STAMFORD, CT: The WWE will conduct various anti-bullying efforts next month through its “Be a STAR” initiative.
The company, with a team of 15 employees in its internal PR and public affairs departments, will reach out to consumers through social media channels and live events. It is also making free anti-bullying curriculum that meets national educational standards available for teachers on BeAStarAlliance.org. The company is not working with an agency on the initiative.
BeAStarAlliance.org includes videos and resources that explain how young adults and children can deal with being bullied. It also links to the alliance's 47 partners, such as Girl Scouts of America, Kidpower, and Stomp Out Bullying.
Throughout October, which the nonprofit Pacer Center has promoted as “National Bullying Prevention Month” since 2006, the organization will also a number of special events. On October 12, the WWE will encourage consumers to pledge to put an end to bullying. That same week, it will visit several schools in Mexico to promote awareness of bullying.
On October 18, it will also hold the “Be a Star Summit” in New York, where it will bring together alliance members to discuss best practices for stopping bullying and promoting tolerance among today's youth.
Students can also sign up online to start their own chapters. When they do so, the WWE will send them a toolkit in the mail that includes a book bag, friendship bracelet, “how to get started” guide, member certificates, and a resources DVD.
The WWE is also reaching out to mommy bloggers and parenting websites to spread the word about the initiative.“Bullying has become a worldwide epidemic, and the goal is to eventually eradicate it,” said Rob Zimmerman, SVP of corporate communications, media relations, and public affairs at the WWE. “Is that a realistic goal? Probably not, but at least we can bring attention to the problem and try to lessen the severity [by bringing down the incident numbers, as well as explain how people should treat other people]."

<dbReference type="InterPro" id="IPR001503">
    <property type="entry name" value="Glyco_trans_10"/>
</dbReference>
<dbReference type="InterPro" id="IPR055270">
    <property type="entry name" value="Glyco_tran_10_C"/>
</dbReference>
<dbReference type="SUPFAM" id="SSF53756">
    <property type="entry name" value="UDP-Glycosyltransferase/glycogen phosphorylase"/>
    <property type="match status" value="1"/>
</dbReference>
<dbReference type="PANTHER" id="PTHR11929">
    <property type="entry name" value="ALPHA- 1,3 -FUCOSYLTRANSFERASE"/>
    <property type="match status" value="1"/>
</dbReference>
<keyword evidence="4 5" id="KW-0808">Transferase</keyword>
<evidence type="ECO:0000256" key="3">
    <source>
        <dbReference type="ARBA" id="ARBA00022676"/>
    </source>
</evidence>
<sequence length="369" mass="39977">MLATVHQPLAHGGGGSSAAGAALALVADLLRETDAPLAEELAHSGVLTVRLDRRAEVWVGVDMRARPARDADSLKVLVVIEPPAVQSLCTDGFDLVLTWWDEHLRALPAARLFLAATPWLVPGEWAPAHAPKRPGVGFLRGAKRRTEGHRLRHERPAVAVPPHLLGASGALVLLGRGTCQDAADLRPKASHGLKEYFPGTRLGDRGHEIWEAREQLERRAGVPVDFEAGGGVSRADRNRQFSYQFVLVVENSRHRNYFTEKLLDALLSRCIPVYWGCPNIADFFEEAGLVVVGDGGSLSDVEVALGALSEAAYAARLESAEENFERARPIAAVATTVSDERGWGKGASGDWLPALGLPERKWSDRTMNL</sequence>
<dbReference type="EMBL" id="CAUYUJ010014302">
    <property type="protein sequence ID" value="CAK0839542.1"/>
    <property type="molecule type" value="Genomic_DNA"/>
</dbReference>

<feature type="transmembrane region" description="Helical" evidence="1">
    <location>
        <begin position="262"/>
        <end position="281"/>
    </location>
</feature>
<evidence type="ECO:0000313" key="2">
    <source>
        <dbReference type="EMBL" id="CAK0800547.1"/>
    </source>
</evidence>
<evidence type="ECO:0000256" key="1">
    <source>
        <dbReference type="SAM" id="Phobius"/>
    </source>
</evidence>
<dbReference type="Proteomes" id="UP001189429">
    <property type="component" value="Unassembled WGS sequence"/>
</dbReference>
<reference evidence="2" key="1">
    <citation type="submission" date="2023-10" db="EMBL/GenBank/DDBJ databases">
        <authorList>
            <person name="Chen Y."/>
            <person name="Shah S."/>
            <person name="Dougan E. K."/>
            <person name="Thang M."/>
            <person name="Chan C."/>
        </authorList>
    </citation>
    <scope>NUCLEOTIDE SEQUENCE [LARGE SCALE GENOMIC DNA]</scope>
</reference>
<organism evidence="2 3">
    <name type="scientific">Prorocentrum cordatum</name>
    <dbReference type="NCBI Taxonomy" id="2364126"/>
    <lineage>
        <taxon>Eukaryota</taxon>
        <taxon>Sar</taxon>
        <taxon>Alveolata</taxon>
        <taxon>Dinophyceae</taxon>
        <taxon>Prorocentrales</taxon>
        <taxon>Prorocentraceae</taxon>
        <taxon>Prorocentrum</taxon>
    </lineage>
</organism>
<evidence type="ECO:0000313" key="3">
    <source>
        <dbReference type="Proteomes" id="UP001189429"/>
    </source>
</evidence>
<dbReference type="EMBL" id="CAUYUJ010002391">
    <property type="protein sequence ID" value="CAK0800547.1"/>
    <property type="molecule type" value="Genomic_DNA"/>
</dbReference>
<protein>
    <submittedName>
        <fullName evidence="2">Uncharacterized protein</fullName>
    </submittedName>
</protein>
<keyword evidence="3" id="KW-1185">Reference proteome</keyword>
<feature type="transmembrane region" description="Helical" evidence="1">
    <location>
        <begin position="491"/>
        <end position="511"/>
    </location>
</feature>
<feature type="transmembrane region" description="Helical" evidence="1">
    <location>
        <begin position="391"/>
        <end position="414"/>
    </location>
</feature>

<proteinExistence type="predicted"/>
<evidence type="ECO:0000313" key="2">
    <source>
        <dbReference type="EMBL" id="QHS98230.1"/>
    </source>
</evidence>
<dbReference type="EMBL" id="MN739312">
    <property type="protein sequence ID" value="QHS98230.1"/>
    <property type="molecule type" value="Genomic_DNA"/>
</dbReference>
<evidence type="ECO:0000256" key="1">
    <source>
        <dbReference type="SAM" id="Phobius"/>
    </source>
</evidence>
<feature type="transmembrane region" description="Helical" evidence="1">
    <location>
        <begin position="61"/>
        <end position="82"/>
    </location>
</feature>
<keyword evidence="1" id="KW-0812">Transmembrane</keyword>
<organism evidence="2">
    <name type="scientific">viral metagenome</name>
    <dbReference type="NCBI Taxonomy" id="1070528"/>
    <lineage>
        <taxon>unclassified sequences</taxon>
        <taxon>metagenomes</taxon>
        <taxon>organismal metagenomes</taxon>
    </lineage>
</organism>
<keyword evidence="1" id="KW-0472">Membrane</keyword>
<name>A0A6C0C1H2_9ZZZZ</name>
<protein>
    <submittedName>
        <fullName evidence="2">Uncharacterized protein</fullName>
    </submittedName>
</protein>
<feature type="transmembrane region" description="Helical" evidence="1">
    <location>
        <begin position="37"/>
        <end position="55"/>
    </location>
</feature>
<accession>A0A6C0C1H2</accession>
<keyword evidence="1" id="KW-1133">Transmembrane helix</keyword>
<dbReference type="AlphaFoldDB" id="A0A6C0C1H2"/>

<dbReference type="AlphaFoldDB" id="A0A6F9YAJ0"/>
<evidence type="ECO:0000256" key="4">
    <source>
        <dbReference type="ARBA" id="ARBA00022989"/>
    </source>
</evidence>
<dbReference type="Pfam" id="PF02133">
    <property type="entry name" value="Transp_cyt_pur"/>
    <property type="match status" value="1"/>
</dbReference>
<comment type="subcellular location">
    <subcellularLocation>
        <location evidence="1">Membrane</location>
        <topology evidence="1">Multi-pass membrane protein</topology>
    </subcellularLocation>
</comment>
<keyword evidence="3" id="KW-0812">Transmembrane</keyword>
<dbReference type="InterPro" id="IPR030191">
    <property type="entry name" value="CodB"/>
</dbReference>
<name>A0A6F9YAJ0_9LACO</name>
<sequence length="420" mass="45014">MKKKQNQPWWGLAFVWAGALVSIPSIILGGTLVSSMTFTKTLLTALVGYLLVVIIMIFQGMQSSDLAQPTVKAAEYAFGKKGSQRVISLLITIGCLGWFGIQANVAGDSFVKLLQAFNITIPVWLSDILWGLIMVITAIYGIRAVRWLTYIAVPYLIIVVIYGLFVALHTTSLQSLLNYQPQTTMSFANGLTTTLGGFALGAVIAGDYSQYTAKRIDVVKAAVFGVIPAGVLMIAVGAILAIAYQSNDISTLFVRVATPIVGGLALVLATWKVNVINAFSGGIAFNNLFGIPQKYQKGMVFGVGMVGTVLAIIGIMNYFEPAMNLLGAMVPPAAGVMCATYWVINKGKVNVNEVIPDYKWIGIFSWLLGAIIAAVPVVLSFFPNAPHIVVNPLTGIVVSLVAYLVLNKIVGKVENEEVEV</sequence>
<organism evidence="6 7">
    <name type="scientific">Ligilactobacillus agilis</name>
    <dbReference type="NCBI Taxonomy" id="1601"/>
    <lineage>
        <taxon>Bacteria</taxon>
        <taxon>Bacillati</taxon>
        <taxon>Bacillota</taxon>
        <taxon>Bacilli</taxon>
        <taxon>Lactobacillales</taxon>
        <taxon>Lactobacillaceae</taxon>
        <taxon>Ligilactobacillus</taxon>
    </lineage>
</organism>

WWE wrestlers are also addressing children through live events and videos to get the anti-bullying theme out and reinforce that they are just acting.
“We do more than 300 live events a year, so each week we're in a different city,” said Zimmerman. “The goal is to line up a school visit a week, so our [wrestling personalities] can come in, spread the message, and get the word out.”
The WWE formed the STAR Alliance, which stands for Show Tolerance and Respect, with The Creative Coalition in April. Zimmerman added that the organization has run CSR programs for years, including work with the Make-A- Wish Foundation and the Muscular Dystrophy Association.
“We wanted to do something new and fresh this year, and you read almost every week about some kid that's being bullied in schools or online,” he said. “We reach more than 3 million kids in the United States alone on a weekly basis and more than 15 million people a week, so we thought our platform would be good to spread the anti-bullying message.”
Zimmerman maintained that even though WWE performances appear to be about fighting and violence, they are “scripted entertainment” with conflicts resolved in the ring [that have predetermined endings]. He added that most children see more violence on TV crime shows and all of the TV content has been PG since 2008 by network standards.